Why are we, as a nation so obsessed with foreign things? Is it a legacy of our colonial years? We want foreign television sets. We want foreign shirts. We want foreign technology. Why this obsession with everything imported?
The world has today 546 nuclear plants generating electricity. Their experience is being continuously researched, and feedback should be provided to all. Nuclear scientists have to interact with the people of the nation, and academic institutions continuously update nuclear power generation technology and safety.
I've always been interested in technology, but specifically how we can use machines to engage the imagination. I started using computers when I was young and was fascinated by creating rules and instructions that allow a computer to engage in a dialogue with humans. The stories found in the data all around us can do just that.
I've always been a bit of a mix between art and technology. I used to paint a lot, but I'm not very good with my hands. It has always been a fusion between my computer gaming interests and being exposed to the rich data of society that we live in.
My mom's a psychologist, and I think that has influenced me on a personal level. Plus, I'm just generally interested in visualization and humanity, social activity and technology, and what happens in aggregate.
As technology evolves, it manipulates our culture, and there's a huge opportunity to push ourselves further. I think it actually makes ourselves maybe more human, or at least human in a different way, that we can connect together in amazingly different ways and powerful new ways.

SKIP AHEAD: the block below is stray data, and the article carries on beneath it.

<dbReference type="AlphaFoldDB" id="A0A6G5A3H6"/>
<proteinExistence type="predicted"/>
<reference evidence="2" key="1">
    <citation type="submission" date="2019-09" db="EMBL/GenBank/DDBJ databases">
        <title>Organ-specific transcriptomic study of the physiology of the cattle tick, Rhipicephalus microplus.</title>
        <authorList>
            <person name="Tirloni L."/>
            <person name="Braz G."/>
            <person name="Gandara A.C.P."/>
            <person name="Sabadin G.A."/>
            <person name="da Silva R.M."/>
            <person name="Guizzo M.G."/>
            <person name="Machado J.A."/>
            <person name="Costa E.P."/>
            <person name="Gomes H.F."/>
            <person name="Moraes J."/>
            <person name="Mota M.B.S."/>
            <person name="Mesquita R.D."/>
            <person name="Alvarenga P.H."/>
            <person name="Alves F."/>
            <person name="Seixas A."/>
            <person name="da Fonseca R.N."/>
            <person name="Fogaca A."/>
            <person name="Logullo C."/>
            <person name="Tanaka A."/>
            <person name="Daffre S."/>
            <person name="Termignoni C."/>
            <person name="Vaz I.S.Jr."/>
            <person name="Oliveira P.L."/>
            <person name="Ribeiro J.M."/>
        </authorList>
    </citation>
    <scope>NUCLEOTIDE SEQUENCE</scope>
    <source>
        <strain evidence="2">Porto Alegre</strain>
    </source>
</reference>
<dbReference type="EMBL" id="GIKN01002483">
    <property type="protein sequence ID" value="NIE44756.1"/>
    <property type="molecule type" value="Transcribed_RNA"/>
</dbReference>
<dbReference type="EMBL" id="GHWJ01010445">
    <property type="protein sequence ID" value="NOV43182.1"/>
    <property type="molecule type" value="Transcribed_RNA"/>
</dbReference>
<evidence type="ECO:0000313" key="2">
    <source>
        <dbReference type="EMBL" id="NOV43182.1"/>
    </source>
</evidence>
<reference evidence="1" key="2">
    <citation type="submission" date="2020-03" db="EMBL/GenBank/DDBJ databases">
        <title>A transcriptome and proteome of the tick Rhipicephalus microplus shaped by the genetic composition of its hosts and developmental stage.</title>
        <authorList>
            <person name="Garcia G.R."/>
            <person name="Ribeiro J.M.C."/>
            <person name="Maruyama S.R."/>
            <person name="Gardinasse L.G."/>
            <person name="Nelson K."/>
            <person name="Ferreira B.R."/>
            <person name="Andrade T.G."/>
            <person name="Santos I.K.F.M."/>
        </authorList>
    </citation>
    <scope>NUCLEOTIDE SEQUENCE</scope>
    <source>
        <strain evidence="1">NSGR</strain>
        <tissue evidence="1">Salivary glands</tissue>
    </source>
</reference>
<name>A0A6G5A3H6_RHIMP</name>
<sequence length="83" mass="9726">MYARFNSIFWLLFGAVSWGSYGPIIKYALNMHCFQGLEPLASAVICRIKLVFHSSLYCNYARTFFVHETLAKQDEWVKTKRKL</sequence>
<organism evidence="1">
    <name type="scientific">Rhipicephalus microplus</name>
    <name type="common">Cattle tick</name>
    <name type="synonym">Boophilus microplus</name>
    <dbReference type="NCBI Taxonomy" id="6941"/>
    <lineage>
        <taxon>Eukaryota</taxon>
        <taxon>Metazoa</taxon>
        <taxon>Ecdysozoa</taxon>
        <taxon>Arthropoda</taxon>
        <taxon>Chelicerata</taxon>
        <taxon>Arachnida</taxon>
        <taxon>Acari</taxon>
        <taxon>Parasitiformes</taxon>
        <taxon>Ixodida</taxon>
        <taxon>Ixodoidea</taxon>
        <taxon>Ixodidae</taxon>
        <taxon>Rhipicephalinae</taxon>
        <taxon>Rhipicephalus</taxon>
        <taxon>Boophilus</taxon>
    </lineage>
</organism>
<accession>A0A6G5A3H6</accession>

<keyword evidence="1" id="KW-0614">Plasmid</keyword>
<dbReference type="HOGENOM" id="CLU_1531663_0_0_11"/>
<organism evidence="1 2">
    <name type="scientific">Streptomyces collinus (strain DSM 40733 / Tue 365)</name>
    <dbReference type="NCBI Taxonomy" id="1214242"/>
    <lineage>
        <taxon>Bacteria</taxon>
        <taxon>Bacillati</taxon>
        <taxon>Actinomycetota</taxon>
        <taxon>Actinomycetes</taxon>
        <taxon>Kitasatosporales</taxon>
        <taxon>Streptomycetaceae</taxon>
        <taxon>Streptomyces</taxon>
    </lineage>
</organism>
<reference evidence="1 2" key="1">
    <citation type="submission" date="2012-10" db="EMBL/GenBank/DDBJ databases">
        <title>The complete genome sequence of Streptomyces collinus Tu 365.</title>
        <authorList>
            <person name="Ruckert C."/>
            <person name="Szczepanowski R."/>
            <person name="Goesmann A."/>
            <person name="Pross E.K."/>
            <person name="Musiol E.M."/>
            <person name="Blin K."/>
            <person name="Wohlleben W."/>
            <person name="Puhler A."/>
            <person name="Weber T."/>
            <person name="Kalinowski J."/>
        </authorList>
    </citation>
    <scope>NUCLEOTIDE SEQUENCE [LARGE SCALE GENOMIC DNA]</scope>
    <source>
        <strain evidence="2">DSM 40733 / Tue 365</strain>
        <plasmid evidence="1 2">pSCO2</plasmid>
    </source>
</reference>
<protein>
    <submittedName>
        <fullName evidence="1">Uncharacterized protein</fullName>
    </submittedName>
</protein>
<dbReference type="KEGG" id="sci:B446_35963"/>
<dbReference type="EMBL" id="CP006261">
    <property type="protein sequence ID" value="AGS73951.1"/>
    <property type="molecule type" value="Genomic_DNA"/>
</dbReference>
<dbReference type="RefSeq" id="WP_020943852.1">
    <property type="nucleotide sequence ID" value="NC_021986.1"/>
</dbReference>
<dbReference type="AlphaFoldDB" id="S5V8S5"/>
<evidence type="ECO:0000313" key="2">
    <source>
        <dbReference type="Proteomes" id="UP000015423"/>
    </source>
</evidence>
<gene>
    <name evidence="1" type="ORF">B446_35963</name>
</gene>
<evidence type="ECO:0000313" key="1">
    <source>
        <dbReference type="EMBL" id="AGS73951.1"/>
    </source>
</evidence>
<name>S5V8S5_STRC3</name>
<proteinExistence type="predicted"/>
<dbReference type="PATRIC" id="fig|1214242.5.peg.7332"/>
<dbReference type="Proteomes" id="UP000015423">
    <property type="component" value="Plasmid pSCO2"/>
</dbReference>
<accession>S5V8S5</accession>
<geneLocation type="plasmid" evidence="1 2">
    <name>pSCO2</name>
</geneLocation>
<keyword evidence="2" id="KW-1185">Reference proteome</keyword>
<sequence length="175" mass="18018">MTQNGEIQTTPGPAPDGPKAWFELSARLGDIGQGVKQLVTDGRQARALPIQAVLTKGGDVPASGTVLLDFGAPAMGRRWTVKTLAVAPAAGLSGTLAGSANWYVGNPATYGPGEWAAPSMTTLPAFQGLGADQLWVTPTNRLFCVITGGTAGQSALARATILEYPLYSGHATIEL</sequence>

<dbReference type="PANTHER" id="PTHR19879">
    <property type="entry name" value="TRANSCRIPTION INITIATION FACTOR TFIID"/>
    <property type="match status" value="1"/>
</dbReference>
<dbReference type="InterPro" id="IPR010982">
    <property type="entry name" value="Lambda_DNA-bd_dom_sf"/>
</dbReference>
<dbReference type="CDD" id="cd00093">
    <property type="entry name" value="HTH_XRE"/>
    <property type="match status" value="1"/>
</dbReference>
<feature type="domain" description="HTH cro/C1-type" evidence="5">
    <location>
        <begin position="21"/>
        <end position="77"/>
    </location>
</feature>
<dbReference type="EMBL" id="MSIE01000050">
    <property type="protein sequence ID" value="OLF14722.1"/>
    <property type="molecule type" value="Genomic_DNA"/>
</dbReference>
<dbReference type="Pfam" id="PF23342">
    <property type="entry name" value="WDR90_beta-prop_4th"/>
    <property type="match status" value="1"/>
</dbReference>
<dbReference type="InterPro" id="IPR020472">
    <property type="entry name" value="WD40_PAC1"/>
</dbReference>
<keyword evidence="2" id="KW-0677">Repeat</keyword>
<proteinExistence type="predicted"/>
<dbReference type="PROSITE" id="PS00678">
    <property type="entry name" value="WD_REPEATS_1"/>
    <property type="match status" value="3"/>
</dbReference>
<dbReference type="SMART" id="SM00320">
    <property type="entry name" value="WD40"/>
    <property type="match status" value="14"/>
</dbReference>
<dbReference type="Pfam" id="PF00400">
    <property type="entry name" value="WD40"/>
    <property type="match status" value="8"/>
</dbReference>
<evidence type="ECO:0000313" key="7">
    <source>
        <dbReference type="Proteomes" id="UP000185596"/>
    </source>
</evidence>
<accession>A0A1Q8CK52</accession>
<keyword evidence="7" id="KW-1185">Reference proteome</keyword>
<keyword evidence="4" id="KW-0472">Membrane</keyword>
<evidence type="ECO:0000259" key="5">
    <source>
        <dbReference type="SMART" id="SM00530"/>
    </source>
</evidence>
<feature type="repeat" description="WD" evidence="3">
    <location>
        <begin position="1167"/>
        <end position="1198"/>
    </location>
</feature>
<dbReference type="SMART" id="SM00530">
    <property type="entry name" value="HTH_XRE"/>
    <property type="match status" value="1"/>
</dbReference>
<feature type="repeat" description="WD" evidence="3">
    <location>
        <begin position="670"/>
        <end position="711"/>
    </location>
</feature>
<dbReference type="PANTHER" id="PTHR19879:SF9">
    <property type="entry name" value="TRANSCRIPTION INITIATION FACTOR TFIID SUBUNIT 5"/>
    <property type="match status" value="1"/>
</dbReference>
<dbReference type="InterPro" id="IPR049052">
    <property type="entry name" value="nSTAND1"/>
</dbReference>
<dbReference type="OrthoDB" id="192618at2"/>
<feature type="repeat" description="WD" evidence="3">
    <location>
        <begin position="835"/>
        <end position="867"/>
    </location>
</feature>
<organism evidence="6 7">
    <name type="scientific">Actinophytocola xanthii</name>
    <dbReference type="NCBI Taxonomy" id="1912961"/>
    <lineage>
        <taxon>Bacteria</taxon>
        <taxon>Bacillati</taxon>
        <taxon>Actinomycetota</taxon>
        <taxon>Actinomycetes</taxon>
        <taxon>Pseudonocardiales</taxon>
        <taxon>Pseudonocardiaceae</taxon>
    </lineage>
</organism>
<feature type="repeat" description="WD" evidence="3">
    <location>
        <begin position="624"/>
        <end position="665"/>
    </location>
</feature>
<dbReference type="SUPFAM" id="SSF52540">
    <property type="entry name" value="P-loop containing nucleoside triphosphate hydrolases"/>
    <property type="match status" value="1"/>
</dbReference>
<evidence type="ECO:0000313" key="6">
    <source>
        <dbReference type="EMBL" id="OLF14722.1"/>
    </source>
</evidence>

I interned at Miramax and subsequently at Paramount because I was really curious about the future of entertainment - how were we going to get films online? While the inspiration for Box didn't come from that experience directly, it was very obvious that bigger businesses had a lot of slow processes and cumbersome technology.
It's not accidental that products get worse over time; it's because companies stop paying attention to them. They stop caring as much about maintaining the same quality they did when they were just trying to fight for survival and no one would pay attention unless they had the best technology.
The business models in enterprise have changed pretty dramatically. A huge problem with enterprise software traditionally has been usually you sell to the customer and then they adopt the technology. The great thing about 'freemium' and the new way enterprise software is being sold is you get to try it first and then buy it.
I tend to not discriminate when it comes to people I can learn from. Basically, if someone has built a meaningful business in software, technology or media, faced disruption and adversity, and overcame underdog status, I want to know how they did it.